mockery

noun
mock·​ery | \ ˈmä-k(ə-)rē How to pronounce mockery (audio) , ˈmȯ- \
plural mockeries

Definition of mockery

1 : insulting or contemptuous action or speech : derision laying himself open to the jeers and mockeries of his rebellious subjects— E. A. Freeman
2 : a subject of laughter, derision, or sport making him turn himself into a merry mockery of all he had once held dear— O. St. John Gogarty
3a : a counterfeit appearance : imitation if it was not a man it was a huge and grotesque mockery of man— E. R. Burroughs
b : an insincere, contemptible, or impertinent (see impertinent sense 1a) imitation makes a mockery of justice
4 : something ridiculously or impudently (see impudent sense 1) unsuitable in her bitterness she felt that all rejoicing was mockery— George Eliot

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Examples of mockery in a Sentence

His kind of personality invites mockery. the children's cruel mockery of each other
Recent Examples on the Web Biden's Delaware tales have also set him up for mockery during this campaign. Bo Erickson, CBS News, "Biden's hometown campaign brings spotlight and economic boost to tiny Wilmington, Delaware," 6 Oct. 2020 Not to mention having opened administrators to waves of criticism and mockery for their foolishness and mismanagement in trying to reopen in the first place. Charles Fishman, The Atlantic, "16 Weeks and 5 Days at the University of Arizona," 1 Oct. 2020 The first debate was full of mockery, name-calling and taunts. NBC News, "Trump's debate performance stokes fears among allies - and election officials," 1 Oct. 2020 Recent carnivals have featured mockery of and challenges to the city’s mayor, Marcelo Crivella, and the country’s president, Jair Bolsonaro. Manuela Andreoni, New York Times, "The Carnival Parade Is Canceled, and Rio Is Reeling," 30 Sep. 2020 Trump’s executive order has sparked criticism and mockery from some teenagers, who say the app has helped entertain them with lighthearted content during the pandemic. Sarah Frier, Bloomberg.com, "TikTok Unveils U.S. Voter Guide Amid White House Battle," 29 Sep. 2020 Some commentators suggested the display of fireworks and neon around the palace seemed a mockery of public suffering. Washington Post, "Empty plazas, idle mariachis: For Mexico, a somber Independence Day," 16 Sep. 2020 For his efforts he was also branded as an enemy of Beijing, the target of constant mockery and ridicule by Chinese state media that continues today. Timothy Mclaughlin, Wired, "Hong Kong Is a Troubling Case Study in the Death of Democracy," 17 Sep. 2020 Despite his devotion to his hometown of Salem, Massachusetts (and its legendary Halloween celebration), Hubie is a figure of mockery for kids and adults alike. Derek Lawrence, EW.com, "Is Hubie Halloween the 'bad' movie Adam Sandler threatened to make? An EW investigation," 10 Sep. 2020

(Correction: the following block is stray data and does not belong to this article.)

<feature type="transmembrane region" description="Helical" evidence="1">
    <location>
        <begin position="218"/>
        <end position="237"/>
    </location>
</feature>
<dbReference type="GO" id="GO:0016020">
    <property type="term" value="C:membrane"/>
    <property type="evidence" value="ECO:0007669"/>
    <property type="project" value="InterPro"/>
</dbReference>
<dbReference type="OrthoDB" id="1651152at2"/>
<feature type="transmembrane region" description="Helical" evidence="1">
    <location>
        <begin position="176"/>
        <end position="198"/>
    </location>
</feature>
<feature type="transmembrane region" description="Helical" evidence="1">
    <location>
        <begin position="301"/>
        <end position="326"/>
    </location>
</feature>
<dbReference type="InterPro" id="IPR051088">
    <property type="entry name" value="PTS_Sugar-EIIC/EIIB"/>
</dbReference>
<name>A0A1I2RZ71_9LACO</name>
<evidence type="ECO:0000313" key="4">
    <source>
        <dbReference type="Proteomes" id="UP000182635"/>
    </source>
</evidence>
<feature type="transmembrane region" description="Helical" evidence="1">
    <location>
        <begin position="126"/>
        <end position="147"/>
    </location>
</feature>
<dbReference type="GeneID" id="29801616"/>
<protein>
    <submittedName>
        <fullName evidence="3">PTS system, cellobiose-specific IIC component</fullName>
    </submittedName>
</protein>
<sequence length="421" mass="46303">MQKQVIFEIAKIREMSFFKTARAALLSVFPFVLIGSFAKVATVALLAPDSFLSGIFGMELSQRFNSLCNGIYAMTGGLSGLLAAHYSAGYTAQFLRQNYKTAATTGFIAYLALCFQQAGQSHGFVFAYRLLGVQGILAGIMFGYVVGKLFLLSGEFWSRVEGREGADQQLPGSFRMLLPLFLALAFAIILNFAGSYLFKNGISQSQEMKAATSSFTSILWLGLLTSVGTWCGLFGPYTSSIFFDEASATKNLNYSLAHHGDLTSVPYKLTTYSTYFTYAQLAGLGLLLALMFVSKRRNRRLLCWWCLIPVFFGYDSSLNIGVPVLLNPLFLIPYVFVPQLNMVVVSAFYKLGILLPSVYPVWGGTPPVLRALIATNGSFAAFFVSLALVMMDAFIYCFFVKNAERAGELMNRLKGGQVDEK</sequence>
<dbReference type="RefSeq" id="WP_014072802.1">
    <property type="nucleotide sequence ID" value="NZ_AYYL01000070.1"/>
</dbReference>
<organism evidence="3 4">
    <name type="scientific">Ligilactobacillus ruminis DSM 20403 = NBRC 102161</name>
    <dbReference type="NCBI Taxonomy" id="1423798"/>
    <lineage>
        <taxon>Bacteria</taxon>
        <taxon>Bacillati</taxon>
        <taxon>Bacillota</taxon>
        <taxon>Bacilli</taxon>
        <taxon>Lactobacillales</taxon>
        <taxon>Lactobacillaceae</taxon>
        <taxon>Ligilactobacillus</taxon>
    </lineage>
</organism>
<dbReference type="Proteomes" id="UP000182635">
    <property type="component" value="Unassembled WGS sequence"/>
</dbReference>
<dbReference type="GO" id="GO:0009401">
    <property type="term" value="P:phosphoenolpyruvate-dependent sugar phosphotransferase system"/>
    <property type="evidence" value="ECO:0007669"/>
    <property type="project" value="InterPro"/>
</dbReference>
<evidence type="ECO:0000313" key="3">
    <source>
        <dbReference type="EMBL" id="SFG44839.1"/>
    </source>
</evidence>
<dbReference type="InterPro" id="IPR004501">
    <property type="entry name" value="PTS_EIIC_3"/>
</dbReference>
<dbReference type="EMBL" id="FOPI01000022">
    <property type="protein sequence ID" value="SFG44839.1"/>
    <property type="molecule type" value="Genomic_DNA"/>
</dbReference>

These example sentences are selected automatically from various online news sources to reflect current usage of the word 'mockery.' Views expressed in the examples do not represent the opinion of Merriam-Webster or its editors. Send us feedback.

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First Known Use of mockery

15th century, in the meaning defined at sense 1

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Time Traveler for mockery

Time Traveler

The first known use of mockery was in the 15th century

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Statistics for mockery

Last Updated

17 Oct 2020

Cite this Entry

“Mockery.” Merriam-Webster.com Dictionary, Merriam-Webster, https://www.merriam-webster.com/dictionary/mockery. Accessed 26 Oct. 2020.

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More Definitions for mockery

mockery

noun
How to pronounce mockery (audio)

English Language Learners Definition of mockery

: behavior or speech that makes fun of someone or something in a hurtful way : mocking behavior or speech
: a bad or useless copy of something

mockery

noun
mock·​ery | \ ˈmä-kə-rē How to pronounce mockery (audio) \
plural mockeries

Kids Definition of mockery

1 : ridicule entry 1 Her singing was the object of mockery.
2 : a bad imitation a mockery of justice

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Comments on mockery

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